The space shuttle Endeavour rolled from one Florida launch pad to another on Sunday in preparation for a complicated June construction flight to the International Space Station.
NASA parked Endeavour atop the seaside Launch Pad 39A at the Kennedy Space Center in Cape Canaveral., Fla., at 11:42 a.m. EDT after a more than eight-hour trek from its previous perch.
Endeavour is scheduled to blast off on June 13 to deliver a porch-like experiment platform to the space station that will complete the outpost's Japanese Kibo laboratory. Five spacewalks are planned for the marathon 16-day mission to install and outfit the new experiment porch and deliver vital spare parts.
NASA moved Endeavour to Pad 39A from the nearby Launch Pad 39B, where it had been on standby to fly a rescue mission for astronauts aboard its sister ship Atlantis in case an unexpected emergency occurred during their recent mission to overhaul the Hubble Space Telescope. No rescue was needed and Atlantis landed safely in California on May 24, but bad weather has delayed its ferry flight back atop a modified jumbo jet.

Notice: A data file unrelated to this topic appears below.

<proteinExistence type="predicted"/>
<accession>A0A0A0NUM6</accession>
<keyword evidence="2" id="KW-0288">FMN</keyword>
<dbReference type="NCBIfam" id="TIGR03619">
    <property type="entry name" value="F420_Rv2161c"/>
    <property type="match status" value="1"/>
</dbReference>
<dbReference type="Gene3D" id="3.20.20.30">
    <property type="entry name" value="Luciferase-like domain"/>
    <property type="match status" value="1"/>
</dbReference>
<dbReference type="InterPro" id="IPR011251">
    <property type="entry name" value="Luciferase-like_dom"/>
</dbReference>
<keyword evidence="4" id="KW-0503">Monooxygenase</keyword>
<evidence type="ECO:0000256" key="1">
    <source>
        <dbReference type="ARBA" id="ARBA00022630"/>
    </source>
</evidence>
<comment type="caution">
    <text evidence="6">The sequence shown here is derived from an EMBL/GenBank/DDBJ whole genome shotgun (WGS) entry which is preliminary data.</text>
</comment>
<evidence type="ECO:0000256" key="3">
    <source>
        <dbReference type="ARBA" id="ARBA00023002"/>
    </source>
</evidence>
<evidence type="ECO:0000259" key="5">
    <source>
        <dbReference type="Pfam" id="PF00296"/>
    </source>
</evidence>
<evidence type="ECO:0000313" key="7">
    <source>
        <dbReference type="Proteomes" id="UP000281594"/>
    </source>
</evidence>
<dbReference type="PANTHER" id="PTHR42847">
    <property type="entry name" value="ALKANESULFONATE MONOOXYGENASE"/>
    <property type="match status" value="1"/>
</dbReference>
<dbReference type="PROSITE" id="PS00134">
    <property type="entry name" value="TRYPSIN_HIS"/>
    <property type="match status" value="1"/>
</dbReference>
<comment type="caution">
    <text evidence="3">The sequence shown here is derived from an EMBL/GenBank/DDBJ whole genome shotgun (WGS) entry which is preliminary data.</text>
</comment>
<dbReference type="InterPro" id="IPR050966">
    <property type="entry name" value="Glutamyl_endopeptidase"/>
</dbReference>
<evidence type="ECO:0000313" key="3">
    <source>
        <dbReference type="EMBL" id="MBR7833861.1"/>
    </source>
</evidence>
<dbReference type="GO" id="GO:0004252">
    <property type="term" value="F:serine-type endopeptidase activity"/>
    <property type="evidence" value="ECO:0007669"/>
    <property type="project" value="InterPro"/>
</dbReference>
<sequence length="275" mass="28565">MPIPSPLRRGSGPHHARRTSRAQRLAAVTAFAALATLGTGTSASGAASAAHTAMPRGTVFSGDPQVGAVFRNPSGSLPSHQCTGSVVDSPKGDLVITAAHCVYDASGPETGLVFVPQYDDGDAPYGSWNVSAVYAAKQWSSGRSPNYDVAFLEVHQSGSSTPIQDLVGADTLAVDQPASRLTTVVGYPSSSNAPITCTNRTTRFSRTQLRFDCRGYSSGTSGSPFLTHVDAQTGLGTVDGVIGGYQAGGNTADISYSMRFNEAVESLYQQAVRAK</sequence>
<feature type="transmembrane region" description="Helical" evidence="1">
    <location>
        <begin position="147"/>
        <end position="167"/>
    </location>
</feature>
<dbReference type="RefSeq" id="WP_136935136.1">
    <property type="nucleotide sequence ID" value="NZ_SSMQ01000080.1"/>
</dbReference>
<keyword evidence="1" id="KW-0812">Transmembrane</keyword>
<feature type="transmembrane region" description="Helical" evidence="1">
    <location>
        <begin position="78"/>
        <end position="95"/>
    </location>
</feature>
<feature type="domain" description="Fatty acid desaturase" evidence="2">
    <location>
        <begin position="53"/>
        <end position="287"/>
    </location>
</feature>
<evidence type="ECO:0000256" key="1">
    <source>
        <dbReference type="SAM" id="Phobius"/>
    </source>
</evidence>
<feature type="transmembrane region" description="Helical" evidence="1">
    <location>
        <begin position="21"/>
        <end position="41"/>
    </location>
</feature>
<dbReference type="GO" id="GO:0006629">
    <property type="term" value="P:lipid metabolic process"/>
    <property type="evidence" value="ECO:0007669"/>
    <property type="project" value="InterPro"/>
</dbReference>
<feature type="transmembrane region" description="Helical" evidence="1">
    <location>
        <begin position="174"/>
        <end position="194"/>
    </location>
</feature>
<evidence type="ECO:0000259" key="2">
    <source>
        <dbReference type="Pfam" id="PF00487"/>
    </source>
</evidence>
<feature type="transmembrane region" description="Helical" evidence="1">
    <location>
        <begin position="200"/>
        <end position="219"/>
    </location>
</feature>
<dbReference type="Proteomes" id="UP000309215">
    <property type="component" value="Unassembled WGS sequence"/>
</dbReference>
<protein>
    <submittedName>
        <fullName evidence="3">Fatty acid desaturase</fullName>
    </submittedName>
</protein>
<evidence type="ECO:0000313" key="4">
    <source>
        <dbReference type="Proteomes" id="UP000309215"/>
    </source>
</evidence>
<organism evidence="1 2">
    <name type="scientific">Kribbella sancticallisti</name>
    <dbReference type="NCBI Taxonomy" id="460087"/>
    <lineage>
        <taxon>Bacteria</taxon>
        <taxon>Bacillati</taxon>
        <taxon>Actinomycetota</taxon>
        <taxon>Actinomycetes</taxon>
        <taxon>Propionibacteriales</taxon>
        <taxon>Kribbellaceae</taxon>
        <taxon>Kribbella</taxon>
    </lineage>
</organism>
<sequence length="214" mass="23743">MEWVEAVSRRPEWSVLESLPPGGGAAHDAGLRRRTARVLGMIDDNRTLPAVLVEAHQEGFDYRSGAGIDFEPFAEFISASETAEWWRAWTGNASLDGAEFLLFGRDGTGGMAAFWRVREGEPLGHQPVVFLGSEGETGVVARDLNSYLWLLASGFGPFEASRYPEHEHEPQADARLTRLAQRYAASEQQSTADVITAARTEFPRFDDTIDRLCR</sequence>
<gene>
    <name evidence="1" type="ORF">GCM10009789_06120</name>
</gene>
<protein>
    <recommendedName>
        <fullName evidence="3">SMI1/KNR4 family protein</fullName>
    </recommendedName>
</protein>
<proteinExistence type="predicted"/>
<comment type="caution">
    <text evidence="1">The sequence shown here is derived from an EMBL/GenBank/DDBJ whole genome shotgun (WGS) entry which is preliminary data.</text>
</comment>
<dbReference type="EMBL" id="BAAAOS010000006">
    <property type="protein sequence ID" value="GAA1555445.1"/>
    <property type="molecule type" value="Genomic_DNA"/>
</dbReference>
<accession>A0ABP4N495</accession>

Launch pads 39A and 3B are only one mile apart from point to point, but NASA's massive Apollo-era crawler carrier vehicle had to haul the 100-ton Endeavour along a 3.4-mile path that links the two launch sites. It was only the fourth time in NASA's 28-year history of shuttle flight that a shuttle swapped launch pads.
Endeavour's move also marked the last time in history a shuttle was parked atop Pad 39B. NASA is converting the shuttle launch site to host its new Ares I rocket and Orion crew capsules. Substantial modifications are required before the first planned test flight, Ares I-X, no earlier than Aug. 30.
The cargo for Endeavour's mission was already at awaiting the orbiter's arrival at Pad 39A. It will be moved into the shuttle's 60-foot payload over the next week, NASA officials said.
Endeavour's seven-astronaut crew, commanded by veteran spaceflyer Mark Polansky, is due climb into the shuttle on Thursday during a launch dress rehearsal and an emergency escape drill.
The shuttle's STS-127 mission to the space station will mark NASA's third shuttle flight of five planned in 2009.